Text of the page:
McDonald, the youngest Justice on the court, was the lame-duck Governor's Chief Legal Counsel before he was appointed to the Court by Malloy in 2013. McDonald had been with the Governor since Malloy’s salad days as Mayor of Stamford. Malloy’s Chief Counsels and political staff have been particularly favored during his administration. Luke Bronin, presently Mayor of Hartford, a city teetering on the brink of bankruptcy and in need of frequent cash transfusions from the state, also had served as Chief Counsel to Malloy.
In 2011, Malloy appointed Mike Lawlor as Undersecretary for Criminal Justice, a new position, and Lawlor has taken it upon himself to reform Connecticut’s criminal justice system. He instituted a “get out of jail early” program that for a time was releasing into Connecticut’s social bloodstream violent criminals such as rapists and arsonists. Lawlor now proudly boasts he is sending “non-violent” criminals to college.
As co-chairs of the General Assembly’s Judiciary committee, McDonald and Lawlor strove mightily to repeal Connecticut’s death penalty law, a difficult chore at the time because the repeal effort coincided with a multiple murder in Cheshire by two paroled prisoners, Steven Hayes and Joshua Komisarjevsky. The pair, who had murdered the wife and two daughters of present State Representative Dr. William Petit, were sentenced to death, and lingered for years on Connecticut’s Death Row, until the death penalty was found unconstitutional by Connecticut’s Supreme Court in 2015. By that time, McDonald was a sitting State Supreme Court Associate Justice.
The abolition effort had in it more twists and turns than a slinky. In 2009, then Governor Jodi Rell vetoed a death penalty abolition bill, citing the horrific Cheshire murders as a principal reason. In 2012, the General Assembly voted to repeal the death penalty prospectively, leaving the penalty in place for 11 prisoners on death row. In 2015, the State Supreme Court declared capital punishment inconsistent with Connecticut’s Constitution, thus effectively commuting the death penalties pending against all death row prisoners to life in prison.
The Court pulled out of the usual sociological hat the relevant mumbo-jumbo to give heft to their decision. The death penalty, the justices found, “no longer comports with contemporary standards of decency and no longer serves any legitimate penological purpose.” The majority decision was written by Associate Justice Richard Palmer, who was joined by three other justices. The Court arrived at this sunburst only three years after Connecticut’s backward General Assembly had exempted the 11 death row prisoners from the death penalty repeal law.
For years, courts have been in the habit of boldly going where electable legislators fear to tread. Judges are not subject to the whimsy of voters who might just believe that capital punishment, under limited circumstances – multiple murders such as occurred in Sandy Hook Elementary School, terrorist multiple murders, the murder of police officers or prison officials, murder committed by a prisoner who has been sentenced to life for a previous murder, etc. – is fully justified and might be useful as a deterrent to criminals contemplating comparable mayhem.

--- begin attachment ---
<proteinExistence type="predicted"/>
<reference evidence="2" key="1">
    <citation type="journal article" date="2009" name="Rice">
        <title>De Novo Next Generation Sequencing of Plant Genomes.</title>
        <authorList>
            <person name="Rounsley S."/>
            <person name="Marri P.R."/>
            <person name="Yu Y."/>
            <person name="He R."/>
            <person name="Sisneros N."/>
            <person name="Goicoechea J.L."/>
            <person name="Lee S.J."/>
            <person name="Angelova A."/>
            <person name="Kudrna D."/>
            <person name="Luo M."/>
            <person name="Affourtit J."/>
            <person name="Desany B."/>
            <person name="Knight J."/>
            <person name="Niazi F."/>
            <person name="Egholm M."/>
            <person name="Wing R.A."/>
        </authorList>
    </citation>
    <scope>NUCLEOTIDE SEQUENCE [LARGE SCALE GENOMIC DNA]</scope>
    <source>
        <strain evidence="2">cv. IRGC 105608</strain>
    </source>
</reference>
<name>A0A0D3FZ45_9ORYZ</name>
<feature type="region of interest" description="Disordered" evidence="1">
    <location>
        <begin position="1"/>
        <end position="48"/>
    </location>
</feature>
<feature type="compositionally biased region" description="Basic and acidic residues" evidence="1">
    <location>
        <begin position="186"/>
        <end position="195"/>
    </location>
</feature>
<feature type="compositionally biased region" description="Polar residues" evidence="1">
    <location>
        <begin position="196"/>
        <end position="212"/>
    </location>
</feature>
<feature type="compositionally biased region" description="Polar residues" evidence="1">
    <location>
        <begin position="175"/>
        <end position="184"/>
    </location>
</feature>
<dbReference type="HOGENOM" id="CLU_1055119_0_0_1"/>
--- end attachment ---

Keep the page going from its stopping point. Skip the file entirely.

Anti-death penalty advocates argued unpersuasively that the death penalty was not a deterrent, prompting some disputatious rationalists to point out that if the death penalty was not a deterrent, neither were lesser penalties. Those supporting abolition of the death penalty on such flimsy grounds were really advocating for the abolition of all penal punishment. Why not open the prison doors and send the inmates to college, Lawlor’s solution to recidivism, close down the courts and read the last rights over a very expensive, moribund judicial apparatus? In fact, all punishments un-applied are non-deterrent. Connecticut’s death penalty, however just in some cases, died the death of a thousand cuts; it expired from relentless appeals and delays. The Supreme Court delivered its much appreciated death blow by resorting to sociological gibberish.
Sitting on the Supreme Court when the death penalty was at long last dispatched was McDonald, a fierce advocate for abolition when he was, along with Lawlor, co-chair of the General Assembly’s Judiciary Committee. McDonald did not feel the need to recuse himself from the decision, which was a little bit like Typhoid Mary failing to rescue herself from a Red Cross blood line.
The animosity of Judiciary Co-Chairs McDonald and Lawlor toward the Catholic Church in Connecticut burst into bloom several years ago when the two attempted to smuggle through the General Assembly Raised Bill No. 1098 which, had it been adopted, would have stripped bishops and archbishops in all Catholic Churches of their authority to direct the funds of their parishes; the bill also would have changed the financing structure of the Catholic Church from an apostolic to a corporate structure now found in some Protestant churches. Their bill, concealed under an innocuous title and submitted at the end of a legislative session, occasioned a massive rally at the State Capitol.
The doctrine of the Catholic Church, to borrow a phrase from U.S. Senator Dianne Feinstein, does not live loudly in either politician. Their attempt to alter the apostolic nature of Connecticut’s Catholic Church was aborted by a populist resistance; Connecticut is the fourth most populous Catholic state in the U.S. But Supreme Court decisions that produce different outcomes than legislatures are not subject to what has been called the vox populi. Given the immunity judges enjoy from the usual, sometimes arcane, democratic corrective process, one wants to be sure that any Supreme Court Chief Justice is free from such crippling political prejudices.